Here’s a quick recap for readers who may not be familiar with Ruchir Sharma’s byline and books. A highly successful New York-based investment banker, Ruchir runs a $20 billion-plus fund (Morgan Stanley), but his heart goes dhak-dhak for the country of his birth. For the past 25 of his 45 years, he has made it his mission to track the chaotic, dramatic but totally spellbinding process of the Indian elections. His latest book, Democracy On The Road, chronicles in marvellous detail all that was observed and experienced by his 20 high-powered fellow travellers as they trundled through the land, meeting farmers and leaders, eccentrics and godmen. This was Ruchir’s 28th road trip with more or less the same group that has stuck it out in conditions that are anything but luxurious at times. Never mind that the group has been dubbed the ‘Limousine Liberals’ by critics!
During his book tour in India, one of his pit stops was Mumbai, where Anil Dharker, founder of Literature Live, had organised an ‘In Conversation’ between Ruchir and myself. I had about a zillion questions for the articulate author, having devoured his page-turner of a tome in one go. I told him the book read like a thriller. Has he already pitched it as a web series to Amazon Prime? Netflix? Ruchir blushed a little, but avoided a straight ‘Yes’ or ‘No’. He preferred to stick to his script and take the audience through his sharp and acute political comments in the book. Despite sensing his reluctance, I stubbornly soldiered on, hoping to crack Ruchir’s resistance to take our talk outside his book.
Given his high intelligence and easy charm, Ruchir, who is a sprinter, and a film and wildlife buff, has a fascinating ‘back story’. Babuji, his maternal grandfather, was a famous defence criminal lawyer and landlord in Bijnor. The book begins with an insightful family history, which explains Ruchir’s deep and abiding interest in India and its political landscape. Ruchir attended his first political rally at age five, when Indira Gandhi came campaigning to Bijnor, attracting thousands of folks. Ruchir says he has noticed that many a time villagers flock to these rallies only to gawk at a helicopter landing! It holds true even today.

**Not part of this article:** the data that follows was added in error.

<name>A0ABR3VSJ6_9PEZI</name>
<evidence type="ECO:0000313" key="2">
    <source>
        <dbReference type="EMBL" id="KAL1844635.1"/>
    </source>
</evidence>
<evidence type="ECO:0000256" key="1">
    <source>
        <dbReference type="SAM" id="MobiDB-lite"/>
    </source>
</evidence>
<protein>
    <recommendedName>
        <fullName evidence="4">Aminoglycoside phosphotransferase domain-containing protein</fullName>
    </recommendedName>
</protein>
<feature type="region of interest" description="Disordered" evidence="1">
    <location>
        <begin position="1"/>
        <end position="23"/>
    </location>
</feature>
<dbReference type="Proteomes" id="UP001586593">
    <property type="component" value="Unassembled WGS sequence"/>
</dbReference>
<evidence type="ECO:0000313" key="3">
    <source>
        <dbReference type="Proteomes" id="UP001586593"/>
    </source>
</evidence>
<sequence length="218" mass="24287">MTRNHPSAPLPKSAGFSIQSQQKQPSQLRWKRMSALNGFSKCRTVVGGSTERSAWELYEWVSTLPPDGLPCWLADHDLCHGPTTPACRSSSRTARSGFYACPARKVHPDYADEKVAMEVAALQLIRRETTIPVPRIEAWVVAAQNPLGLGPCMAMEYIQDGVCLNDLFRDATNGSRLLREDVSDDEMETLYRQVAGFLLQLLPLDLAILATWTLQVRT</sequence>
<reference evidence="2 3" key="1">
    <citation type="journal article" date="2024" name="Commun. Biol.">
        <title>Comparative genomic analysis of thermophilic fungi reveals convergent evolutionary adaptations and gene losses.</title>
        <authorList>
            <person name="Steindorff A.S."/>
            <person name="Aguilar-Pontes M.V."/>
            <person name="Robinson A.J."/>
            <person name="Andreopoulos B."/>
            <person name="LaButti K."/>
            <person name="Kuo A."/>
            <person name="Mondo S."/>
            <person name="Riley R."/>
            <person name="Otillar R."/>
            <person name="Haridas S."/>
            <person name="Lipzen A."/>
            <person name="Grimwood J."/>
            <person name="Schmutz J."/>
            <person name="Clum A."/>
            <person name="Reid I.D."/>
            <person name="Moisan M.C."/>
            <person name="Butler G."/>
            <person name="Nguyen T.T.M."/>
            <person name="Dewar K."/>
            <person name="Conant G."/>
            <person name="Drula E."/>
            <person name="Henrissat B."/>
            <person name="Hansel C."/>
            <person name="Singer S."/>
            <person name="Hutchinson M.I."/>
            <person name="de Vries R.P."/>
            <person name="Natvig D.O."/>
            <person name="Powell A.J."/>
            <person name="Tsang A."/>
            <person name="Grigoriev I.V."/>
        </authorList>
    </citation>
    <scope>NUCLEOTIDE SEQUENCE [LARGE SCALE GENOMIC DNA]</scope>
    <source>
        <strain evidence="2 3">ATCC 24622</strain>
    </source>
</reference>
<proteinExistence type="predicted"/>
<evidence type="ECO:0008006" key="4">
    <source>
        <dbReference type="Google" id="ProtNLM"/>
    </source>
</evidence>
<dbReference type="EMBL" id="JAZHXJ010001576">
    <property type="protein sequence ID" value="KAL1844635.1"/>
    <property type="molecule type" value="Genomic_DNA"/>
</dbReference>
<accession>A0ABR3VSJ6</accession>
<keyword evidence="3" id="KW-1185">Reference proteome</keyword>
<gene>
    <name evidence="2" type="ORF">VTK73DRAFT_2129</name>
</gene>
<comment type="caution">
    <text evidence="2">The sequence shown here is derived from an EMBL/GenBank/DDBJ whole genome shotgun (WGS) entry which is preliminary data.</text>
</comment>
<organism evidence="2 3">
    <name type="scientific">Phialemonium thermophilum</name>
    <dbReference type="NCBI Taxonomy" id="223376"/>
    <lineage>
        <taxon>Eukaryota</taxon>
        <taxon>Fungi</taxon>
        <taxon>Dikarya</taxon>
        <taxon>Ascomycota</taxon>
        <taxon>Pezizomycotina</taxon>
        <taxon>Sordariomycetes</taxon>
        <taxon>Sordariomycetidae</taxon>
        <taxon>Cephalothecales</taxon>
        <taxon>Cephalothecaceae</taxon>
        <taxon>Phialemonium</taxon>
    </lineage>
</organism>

Well, that Boy from Bijnor is now on the world stage, with a column in The New York Times and international publishers clamouring to grab his next title. Ruchir writes that he likes the “family feel” of desi politics, and is always overwhelmed by the warmth and hospitality of strangers as they host lavish feasts for his caravan during their halts. I wonder if those same strangers would extend this generosity to a band of non-entities; Ruchir’s group has well-known personalities like Prannoy Roy. Ruchir, who features on important lists like ‘Top 100 Global Thinkers’, is modest and low-key, besides being a great listener. He doesn’t miss a trick, which I noticed at the small dinner we hosted at our home for him after the event. He was attentive and keen to converse with all the guests, often bending low so as not to miss a line or a word. These traits are incredibly valuable while maintaining detailed notes on road trips. His encounters with Mayawati, ‘Captain’ Vijayakanth, Sonia Gandhi, Vasundhara Raje and other colourful characters make the complex political process and crazy local dynamics come vividly alive. His cross references to history also add the much-needed perspective to contemporary socio-economic-political-cultural-religious developments over the past 72 years of India’s independence. The book ends on an upbeat note: “.... in an era when democracy is said to be in retreat worldwide, it is thriving in India.”
Thank you for your optimism, Ruchir Sharma. I can only wistfully add: I wish!